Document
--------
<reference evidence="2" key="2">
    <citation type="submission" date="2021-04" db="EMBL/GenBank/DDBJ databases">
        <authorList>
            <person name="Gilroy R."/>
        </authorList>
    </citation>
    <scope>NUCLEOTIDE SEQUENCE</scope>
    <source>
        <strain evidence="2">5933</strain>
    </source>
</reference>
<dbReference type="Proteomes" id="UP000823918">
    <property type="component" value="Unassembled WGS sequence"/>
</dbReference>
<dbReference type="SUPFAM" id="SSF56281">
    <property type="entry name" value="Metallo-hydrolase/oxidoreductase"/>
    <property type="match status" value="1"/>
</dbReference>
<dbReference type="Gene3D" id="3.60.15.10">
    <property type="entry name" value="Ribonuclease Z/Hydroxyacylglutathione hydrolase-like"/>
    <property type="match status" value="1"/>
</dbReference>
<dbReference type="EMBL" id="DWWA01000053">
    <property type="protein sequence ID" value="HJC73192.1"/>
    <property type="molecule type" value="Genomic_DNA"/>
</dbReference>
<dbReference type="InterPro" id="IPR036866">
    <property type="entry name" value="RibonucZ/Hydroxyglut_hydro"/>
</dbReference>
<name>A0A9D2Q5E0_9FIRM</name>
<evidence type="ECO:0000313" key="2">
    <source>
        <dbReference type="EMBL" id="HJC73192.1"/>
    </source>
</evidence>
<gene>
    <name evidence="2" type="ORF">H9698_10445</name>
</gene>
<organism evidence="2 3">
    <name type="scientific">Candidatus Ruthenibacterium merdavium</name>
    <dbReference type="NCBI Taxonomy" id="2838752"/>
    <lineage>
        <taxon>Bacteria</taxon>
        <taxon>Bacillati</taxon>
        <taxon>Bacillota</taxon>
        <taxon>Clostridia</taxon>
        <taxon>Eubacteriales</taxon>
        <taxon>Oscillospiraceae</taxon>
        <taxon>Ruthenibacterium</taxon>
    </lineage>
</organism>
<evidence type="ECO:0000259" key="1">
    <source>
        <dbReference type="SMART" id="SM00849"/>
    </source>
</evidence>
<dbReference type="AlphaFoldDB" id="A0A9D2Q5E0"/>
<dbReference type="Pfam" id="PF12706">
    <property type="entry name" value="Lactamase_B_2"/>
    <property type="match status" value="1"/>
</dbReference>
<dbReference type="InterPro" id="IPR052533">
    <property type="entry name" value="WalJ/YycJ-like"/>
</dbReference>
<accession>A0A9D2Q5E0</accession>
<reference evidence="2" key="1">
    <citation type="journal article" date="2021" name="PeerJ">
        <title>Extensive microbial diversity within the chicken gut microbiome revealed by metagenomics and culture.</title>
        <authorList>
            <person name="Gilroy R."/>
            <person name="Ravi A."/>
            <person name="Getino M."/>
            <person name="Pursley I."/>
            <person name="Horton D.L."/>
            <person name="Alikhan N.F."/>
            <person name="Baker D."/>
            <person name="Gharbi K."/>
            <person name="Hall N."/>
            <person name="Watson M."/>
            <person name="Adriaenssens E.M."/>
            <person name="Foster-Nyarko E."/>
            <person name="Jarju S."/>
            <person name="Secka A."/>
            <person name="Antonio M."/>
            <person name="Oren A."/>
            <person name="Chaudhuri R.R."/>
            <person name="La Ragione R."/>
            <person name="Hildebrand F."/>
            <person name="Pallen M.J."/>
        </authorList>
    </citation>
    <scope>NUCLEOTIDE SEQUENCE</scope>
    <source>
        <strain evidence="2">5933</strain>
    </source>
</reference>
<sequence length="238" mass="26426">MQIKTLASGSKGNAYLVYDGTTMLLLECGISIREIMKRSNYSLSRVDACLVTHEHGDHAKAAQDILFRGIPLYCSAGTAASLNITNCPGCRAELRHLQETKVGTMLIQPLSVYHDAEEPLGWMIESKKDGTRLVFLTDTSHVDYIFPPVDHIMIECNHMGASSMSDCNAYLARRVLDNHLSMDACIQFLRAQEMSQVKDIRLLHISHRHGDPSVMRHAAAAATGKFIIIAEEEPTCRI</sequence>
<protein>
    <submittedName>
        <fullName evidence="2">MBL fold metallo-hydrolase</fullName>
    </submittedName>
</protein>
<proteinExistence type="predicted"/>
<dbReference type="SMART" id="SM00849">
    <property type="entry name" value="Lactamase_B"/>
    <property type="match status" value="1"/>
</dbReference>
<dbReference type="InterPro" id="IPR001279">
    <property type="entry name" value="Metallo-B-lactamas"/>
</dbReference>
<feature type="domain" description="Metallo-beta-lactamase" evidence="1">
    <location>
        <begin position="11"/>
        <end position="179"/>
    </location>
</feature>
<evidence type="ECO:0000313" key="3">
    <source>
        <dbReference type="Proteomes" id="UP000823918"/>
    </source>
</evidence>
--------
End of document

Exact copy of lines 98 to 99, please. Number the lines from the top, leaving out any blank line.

<protein>
    <submittedName>